10 Years Earlier

"Diner girl! Diner girl! Diner girl!"

Austin looked over his shoulder to see Sam standing there crying hard. She was looking at him, begging him to stand up for her. He felt his father's eyes burning into his face, demanding to know what this whole skit was about. Instead of standing up and saying something, he let it go. He was just as hurt that Sam hadn't told him who she was. When he turned to look at Sam again, she was gone.


"Waiting for you is like waiting for rain in this drought: useless and disappointing," Sam finished. Austin stared at her. He wanted to be brave like her, but it just wasn't in him. She turned and left the locker room, leaving him feeling sucker punched in the gut.


"Austin! Austin! Austin!"

The crowd was chanting. Austin looked to see Sam walking away from the game. A part of him screamed at him to give up the game and go after her, but the other part was too afraid. If he let his father down, wasn't that worse? Sam was braver than him. She always would be. She deserved someone who could be brave enough back for her. He watched her turn to look at him one more time, and then she disappeared into the crowd. Austin took in a shaky breath and got ready for the last play. Sam would find someone worthy of her. It just wasn't him.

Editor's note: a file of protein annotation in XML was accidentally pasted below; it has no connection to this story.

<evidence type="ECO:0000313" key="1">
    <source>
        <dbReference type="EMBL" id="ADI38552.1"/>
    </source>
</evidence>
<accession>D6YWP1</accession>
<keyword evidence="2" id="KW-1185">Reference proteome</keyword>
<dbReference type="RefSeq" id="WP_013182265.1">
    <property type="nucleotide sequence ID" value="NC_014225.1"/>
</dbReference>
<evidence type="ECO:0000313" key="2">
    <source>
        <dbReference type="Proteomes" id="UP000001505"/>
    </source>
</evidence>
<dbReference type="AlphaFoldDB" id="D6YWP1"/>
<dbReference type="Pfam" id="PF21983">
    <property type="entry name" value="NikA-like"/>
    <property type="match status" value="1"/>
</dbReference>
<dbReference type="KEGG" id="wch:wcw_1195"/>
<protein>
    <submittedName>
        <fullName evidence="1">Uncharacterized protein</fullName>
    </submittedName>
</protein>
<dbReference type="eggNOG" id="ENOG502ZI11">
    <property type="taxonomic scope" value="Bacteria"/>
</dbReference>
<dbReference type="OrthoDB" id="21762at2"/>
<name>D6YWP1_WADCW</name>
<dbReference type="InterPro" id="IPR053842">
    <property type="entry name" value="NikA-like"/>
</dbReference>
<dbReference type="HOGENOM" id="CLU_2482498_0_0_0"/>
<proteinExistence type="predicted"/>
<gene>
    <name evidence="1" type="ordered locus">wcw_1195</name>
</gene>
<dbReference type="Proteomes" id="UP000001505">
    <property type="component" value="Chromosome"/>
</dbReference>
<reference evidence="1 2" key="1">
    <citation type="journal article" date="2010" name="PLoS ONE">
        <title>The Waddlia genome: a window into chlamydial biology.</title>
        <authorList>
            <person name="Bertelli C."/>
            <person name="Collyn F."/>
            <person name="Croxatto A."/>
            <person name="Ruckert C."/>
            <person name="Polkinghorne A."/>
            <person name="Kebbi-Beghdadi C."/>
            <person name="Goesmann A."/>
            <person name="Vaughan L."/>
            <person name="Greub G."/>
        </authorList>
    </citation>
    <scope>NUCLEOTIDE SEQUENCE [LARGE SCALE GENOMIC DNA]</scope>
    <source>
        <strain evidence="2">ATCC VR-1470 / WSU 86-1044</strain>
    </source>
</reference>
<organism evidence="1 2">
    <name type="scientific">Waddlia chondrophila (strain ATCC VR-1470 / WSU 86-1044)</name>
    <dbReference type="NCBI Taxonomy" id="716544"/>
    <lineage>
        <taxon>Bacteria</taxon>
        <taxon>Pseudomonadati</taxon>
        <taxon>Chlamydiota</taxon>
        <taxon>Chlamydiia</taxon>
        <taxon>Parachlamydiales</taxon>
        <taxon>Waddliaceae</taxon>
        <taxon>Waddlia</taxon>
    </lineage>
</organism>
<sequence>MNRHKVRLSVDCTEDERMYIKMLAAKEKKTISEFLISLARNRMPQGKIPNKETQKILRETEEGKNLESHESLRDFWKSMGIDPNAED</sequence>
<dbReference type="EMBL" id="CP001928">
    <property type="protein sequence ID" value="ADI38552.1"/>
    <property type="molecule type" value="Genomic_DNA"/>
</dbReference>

1 Year Later

"What do you mean you're giving up football?" his father asked, stunned. His tone had anger in it as well.

"I want to do something meaningful with my life, Dad. Throwing a ball around just doesn't do it for me," Austin explained. His father picked up the pamphlets on Austin's bed. He was home for the summer, and when fall came, he was going into another direction.

"You want to be a police officer?!" his father exclaimed, dropping the pamphlet in disgust.